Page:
13. These rational and calculated acts of violence were justified on each side by the statement that "we were at war". General Andrew Masondo was national political commissar of the ANC between 1977 and 1985, and earlier a Robben Island prisoner. In a section 29 hearing, when responding to enquiries about atrocities, including executions in the Angolan Quatro camp, he repeatedly stated that "we were at war":

You remember I said we were at war There might be times that I will use third degree, in spite of the fact that it is not policy.

People who it was found that they were enemy agents, we executed them, and I wouldn't make an apology. We were at war.

14. General Constand Viljoen, former chief of the SADF, expressed it this way in a public Commission debate on the notion of a 'just war':

The liberation struggle used revolutionary methods to coerce. This was a new kind of total war, not total in its destructiveness but total in its means of applying different ways of coercion: political, psychological, economic, propaganda. It was a new kind of war.

This war, if it could be called a war, is so unique that the traditional 'just war' theory cannot be easily applied.

15. Even the conflict between Inkatha and the ANC was repeatedly described as a war situation. Inkatha Freedom Party (IFP) amnesty applicant Mr Victor Mthembu stated:

If it had not been a war situation between the IFP and the ANC, I would not have participated.

16. In a situation regarded as war, violent actions were undertaken with pride rather than with distress and embarrassment. In this regard former senior security force member Major Craig Williamson said:

The psychological effect of fighting such a counter-revolutionary war should not be underestimated, especially when this entailed long periods of covert operations. The members of the security forces, especially in covert units saw themselves as the elite frontline troops in a critically important theatre of the overall war. Security force successes produced praise, pride and relief from pressure.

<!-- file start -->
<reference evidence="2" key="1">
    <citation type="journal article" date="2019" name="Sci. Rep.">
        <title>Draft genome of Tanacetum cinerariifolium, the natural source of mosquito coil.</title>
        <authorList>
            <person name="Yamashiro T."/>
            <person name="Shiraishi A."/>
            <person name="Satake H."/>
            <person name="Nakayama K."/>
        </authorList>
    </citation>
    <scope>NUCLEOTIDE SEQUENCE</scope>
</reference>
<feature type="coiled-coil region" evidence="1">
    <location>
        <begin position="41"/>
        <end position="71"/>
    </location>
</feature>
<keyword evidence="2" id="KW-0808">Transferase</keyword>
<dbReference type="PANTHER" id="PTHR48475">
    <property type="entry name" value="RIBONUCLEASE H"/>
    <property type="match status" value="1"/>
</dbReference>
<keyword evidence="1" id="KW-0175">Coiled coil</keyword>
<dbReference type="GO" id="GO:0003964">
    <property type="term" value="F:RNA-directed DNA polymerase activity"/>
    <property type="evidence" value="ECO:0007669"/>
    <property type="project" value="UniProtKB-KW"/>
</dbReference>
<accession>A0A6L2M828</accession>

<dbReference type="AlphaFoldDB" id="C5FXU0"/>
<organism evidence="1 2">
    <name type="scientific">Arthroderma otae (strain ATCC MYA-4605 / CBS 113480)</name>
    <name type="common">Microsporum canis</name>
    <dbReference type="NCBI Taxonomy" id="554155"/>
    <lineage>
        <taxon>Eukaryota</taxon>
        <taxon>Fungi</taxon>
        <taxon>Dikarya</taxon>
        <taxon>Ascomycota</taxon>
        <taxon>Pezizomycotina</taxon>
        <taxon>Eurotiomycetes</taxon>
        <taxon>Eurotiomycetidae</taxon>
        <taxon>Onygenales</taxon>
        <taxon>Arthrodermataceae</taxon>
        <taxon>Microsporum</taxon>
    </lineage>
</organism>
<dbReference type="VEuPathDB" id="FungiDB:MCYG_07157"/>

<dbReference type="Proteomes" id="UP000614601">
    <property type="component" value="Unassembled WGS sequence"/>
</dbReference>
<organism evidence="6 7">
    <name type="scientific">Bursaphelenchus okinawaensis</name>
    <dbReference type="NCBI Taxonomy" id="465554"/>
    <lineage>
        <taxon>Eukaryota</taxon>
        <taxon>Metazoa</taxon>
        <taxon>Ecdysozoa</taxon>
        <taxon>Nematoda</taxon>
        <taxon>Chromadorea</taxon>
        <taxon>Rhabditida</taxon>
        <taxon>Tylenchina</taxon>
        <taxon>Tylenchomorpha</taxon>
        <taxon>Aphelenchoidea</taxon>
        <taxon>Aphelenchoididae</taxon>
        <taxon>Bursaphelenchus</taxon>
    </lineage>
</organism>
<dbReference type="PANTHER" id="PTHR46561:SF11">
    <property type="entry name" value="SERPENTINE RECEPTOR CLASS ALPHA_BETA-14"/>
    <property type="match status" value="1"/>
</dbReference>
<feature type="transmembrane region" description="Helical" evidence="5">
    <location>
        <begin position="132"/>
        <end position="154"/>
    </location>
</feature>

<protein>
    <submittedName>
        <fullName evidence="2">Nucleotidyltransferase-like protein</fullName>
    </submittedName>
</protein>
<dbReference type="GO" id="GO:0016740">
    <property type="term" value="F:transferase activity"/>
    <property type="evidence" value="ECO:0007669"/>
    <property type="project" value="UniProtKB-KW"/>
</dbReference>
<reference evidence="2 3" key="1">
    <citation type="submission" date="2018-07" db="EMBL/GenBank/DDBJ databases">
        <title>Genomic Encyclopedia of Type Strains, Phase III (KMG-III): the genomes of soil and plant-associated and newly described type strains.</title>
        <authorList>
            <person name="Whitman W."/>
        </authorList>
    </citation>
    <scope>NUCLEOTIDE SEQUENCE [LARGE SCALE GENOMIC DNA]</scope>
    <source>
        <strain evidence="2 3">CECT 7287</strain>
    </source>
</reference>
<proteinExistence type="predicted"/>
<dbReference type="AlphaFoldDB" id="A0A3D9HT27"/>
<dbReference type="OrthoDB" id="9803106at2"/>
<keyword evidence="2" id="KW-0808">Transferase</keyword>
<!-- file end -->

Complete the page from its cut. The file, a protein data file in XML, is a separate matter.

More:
17. Even a self-confessed torturer such as Captain Jeffrey Benzien admitted to pride in his work when cross-examined by Mr Tony Yengeni (ANC) whom he had tortured. After saying, in respect of a particular torture method, that "I applied it well and with caution", Captain Benzien went on to make this extraordinary statement:

Mr Yengeni, with my absolutely unorthodox methods and by removing your weaponry from you, I am wholly convinced that I prevented you and your colleagues I may have prevented you from being branded a murderer nowadays.

Denial: the gap between authorities and followers

18. From a range of different quarters, there was denial from senior persons in authority that they knew what was happening, or denial that they gave specific orders, even while their supporters or followers were claiming to have acted under instructions. In other words, there was a gap between the perceptions of leaders and followers. In the second National Party (NP) submission, Mr FW de Klerk said:

but things happened which were not authorised, not intended, or of which we were not aware I have never condoned gross violations of human rights and reject any insinuation that it was ever the policy of my party or government.

19. In contrast, there is the perception of convicted Vlakplaas killer Colonel Eugene de Kock in the closing pages of his book:4

Yet the person who sticks most of all in my throat is former State President FW de Klerk. Not because I can prove, without a shadow of doubt, that he ordered the death of X or cross-border raid Y. Not even because of the holier than thou attitude that is discernible in the evidence he gave before the [Commission] on behalf of the National Party.

It is because, in that evidence, he simply did not have the courage to declare: "yes we at the top levels condoned what was done on our behalf by the security forces. What's more, we instructed that it should be implemented. Or if we did not actually give instructions we turned a blind eye. We didn't move heaven and earth to stop the ghastliness. Therefore let the foot soldiers be excused".

20. From another side of the conflict comes the position of the president of the IFP, Chief Mangosuthu Buthelezi.